Nexus

Nexus

Book - 1987?
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Baker & Taylor
The final novel of Miller's frank, autobiographical trilogy continues to use burlesque, fantasy and dream to portray the life of a struggling writer in pre-World War I New York

Perseus Publishing
Nexus, the last book of Henry Miller's epic trilogy The Rosy Crucifixion, is widely considered to be one of the landmarks of American fiction. In it, Miller vividly recalls his many years as a down-and-out writer in New York City, his friends, mistresses, and the unusual circumstances of his eventful life.


Publisher: New York : Grove Press, [1987?], c1965
Description: 316 p. ; 21 cm
ISBN: 9780802151780
0802151787
Branch Call Number: Mill

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jackseney Jun 17, 2015

See if you can get this straight: This final installment of Miller's "Rosy Crucifixion Trilogy" picks up from where "Sexus", the FIRST, left off. I've read pro-Miller critics saying that this book "restores the power" of the trilogy after Part Two, "Plexus," saw Miller on a leisurely writing stroll. I think the WHOLE THING is a leisurely writing stroll, one more meaningful in some places than others. "Nexus" is no exception, and readers are advised to proceed with tempered expectations if they've been subjected to the worship of Miller that goes on in some quarters. Here, as usual, he is by turns unintentionally hilarious (with lines like: "Rimbaud...or Oscar Wilde... And I, was I to add my name to this host of illustrious martyrs?") and sublime (he calls his writing "the maunderings of an idiot striving to record the erratic flight of a butterfly...Yet it was comforting to know that one could be as a butterfly"). The fact that these purple, then profound lines appear within a page of each other says something about Miller's hit-and-miss abilities. The "plot" here has to do with him finally learning to cope with his wife Mona and to commit to writing, and it's a toss-up whether individual readers will find such plots as interesting as Miller finds himself. But once one realizes that Miller's writing is essentially about his and others' egomania and their attempts to find enlightenment in spite of it, then one might decide that it is sometimes enjoyable and occasionally rewarding.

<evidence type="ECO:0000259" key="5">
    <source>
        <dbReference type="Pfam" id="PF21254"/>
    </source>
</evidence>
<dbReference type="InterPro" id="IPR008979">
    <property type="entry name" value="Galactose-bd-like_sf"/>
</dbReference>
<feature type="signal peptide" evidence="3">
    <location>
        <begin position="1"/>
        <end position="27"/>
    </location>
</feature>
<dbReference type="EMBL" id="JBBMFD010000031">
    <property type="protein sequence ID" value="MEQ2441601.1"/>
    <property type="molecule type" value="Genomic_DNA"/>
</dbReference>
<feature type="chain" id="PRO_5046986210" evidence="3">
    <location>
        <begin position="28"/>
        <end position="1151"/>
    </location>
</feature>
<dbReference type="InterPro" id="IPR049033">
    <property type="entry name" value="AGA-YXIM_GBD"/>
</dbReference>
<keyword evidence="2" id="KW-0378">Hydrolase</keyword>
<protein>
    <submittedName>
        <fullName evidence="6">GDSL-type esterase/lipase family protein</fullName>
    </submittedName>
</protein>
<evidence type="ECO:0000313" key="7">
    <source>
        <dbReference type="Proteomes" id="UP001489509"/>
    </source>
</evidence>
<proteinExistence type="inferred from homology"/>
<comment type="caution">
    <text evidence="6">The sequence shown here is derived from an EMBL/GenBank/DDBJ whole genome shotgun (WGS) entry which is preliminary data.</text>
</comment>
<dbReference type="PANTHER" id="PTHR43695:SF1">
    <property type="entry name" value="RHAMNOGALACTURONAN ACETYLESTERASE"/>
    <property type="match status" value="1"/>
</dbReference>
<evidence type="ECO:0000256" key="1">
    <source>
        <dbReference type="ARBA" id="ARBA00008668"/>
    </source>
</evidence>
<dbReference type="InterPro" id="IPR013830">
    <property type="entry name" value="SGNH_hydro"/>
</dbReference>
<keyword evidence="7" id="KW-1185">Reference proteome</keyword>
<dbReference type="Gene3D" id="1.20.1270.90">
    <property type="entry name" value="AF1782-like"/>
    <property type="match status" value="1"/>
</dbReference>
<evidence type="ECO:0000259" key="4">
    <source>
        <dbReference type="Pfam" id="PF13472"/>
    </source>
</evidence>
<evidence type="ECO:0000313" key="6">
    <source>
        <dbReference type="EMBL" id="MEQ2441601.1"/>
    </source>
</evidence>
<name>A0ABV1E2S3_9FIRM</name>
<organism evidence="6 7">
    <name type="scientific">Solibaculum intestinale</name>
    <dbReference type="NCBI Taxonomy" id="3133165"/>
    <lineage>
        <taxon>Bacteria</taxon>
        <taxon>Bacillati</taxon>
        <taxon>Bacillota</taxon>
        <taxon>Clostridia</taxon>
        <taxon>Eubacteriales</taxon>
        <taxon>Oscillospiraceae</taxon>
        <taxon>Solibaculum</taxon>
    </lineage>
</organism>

d
dirtbag1
Aug 10, 2011

The third of a trilogy. Not easy reading. Relates the struggles of a writer at his 'craft'.These books will make you 'appreciate' his struggles because you will struggle to keep focused on his story that changes scenes, people, and ideas from page to page. Keep a dictionary handy. I'd love to have a knowledge of words like his. Tedious in many parts. I wonder if he was able to sponge in France as he so easily found it in America. Don't be on prescription medication when reading this. You will have complications. For anyone contemplating reading Henry Miller, I recommend you read a Coles Notes on his life beforehand. It will help understand his work....somewhat. Compared to what is being spewed out today and classified as writing this wouldn't be the worst out there.

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